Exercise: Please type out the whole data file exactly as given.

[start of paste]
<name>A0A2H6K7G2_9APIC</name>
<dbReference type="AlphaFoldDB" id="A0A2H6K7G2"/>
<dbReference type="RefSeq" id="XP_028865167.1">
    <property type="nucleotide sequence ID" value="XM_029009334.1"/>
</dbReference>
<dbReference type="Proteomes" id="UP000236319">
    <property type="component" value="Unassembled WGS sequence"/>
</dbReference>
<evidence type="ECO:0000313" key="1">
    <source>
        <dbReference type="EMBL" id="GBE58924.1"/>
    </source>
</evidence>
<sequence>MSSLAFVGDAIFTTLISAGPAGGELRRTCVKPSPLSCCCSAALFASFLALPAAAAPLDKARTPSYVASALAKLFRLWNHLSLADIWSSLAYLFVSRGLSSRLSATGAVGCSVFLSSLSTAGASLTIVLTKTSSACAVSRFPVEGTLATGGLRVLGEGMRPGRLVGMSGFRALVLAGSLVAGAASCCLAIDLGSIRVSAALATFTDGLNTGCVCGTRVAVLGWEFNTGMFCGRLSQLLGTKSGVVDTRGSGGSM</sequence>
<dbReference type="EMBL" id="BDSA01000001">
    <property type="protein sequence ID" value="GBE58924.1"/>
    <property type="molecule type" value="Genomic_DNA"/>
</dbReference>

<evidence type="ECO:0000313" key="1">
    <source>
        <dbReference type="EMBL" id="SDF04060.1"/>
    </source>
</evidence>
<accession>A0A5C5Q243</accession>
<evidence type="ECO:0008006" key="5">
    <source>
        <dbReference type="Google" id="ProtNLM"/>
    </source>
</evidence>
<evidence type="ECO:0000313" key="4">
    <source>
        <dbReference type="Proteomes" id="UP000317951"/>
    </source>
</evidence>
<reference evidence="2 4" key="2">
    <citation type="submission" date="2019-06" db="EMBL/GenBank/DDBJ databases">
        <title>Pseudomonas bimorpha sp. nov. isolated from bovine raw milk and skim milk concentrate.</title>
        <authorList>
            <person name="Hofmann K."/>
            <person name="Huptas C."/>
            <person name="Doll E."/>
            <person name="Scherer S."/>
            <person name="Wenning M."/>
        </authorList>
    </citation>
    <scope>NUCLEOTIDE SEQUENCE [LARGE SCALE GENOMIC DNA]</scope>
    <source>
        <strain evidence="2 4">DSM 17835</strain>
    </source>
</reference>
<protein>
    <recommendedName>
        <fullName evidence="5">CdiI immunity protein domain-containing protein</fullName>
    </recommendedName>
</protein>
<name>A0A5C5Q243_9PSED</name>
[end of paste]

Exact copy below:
<name>A0A2H6K7G2_9APIC</name>
<dbReference type="AlphaFoldDB" id="A0A2H6K7G2"/>
<dbReference type="RefSeq" id="XP_028865167.1">
    <property type="nucleotide sequence ID" value="XM_029009334.1"/>
</dbReference>
<dbReference type="Proteomes" id="UP000236319">
    <property type="component" value="Unassembled WGS sequence"/>
</dbReference>
<evidence type="ECO:0000313" key="1">
    <source>
        <dbReference type="EMBL" id="GBE58924.1"/>
    </source>
</evidence>
<sequence>MSSLAFVGDAIFTTLISAGPAGGELRRTCVKPSPLSCCCSAALFASFLALPAAAAPLDKARTPSYVASALAKLFRLWNHLSLADIWSSLAYLFVSRGLSSRLSATGAVGCSVFLSSLSTAGASLTIVLTKTSSACAVSRFPVEGTLATGGLRVLGEGMRPGRLVGMSGFRALVLAGSLVAGAASCCLAIDLGSIRVSAALATFTDGLNTGCVCGTRVAVLGWEFNTGMFCGRLSQLLGTKSGVVDTRGSGGSM</sequence>
<dbReference type="EMBL" id="BDSA01000001">
    <property type="protein sequence ID" value="GBE58924.1"/>
    <property type="molecule type" value="Genomic_DNA"/>
</dbReference>

<evidence type="ECO:0000313" key="1">
    <source>
        <dbReference type="EMBL" id="SDF04060.1"/>
    </source>
</evidence>
<accession>A0A5C5Q243</accession>
<evidence type="ECO:0008006" key="5">
    <source>
        <dbReference type="Google" id="ProtNLM"/>
    </source>
</evidence>
<evidence type="ECO:0000313" key="4">
    <source>
        <dbReference type="Proteomes" id="UP000317951"/>
    </source>
</evidence>
<reference evidence="2 4" key="2">
    <citation type="submission" date="2019-06" db="EMBL/GenBank/DDBJ databases">
        <title>Pseudomonas bimorpha sp. nov. isolated from bovine raw milk and skim milk concentrate.</title>
        <authorList>
            <person name="Hofmann K."/>
            <person name="Huptas C."/>
            <person name="Doll E."/>
            <person name="Scherer S."/>
            <person name="Wenning M."/>
        </authorList>
    </citation>
    <scope>NUCLEOTIDE SEQUENCE [LARGE SCALE GENOMIC DNA]</scope>
    <source>
        <strain evidence="2 4">DSM 17835</strain>
    </source>
</reference>
<protein>
    <recommendedName>
        <fullName evidence="5">CdiI immunity protein domain-containing protein</fullName>
    </recommendedName>
</protein>
<name>A0A5C5Q243_9PSED</name>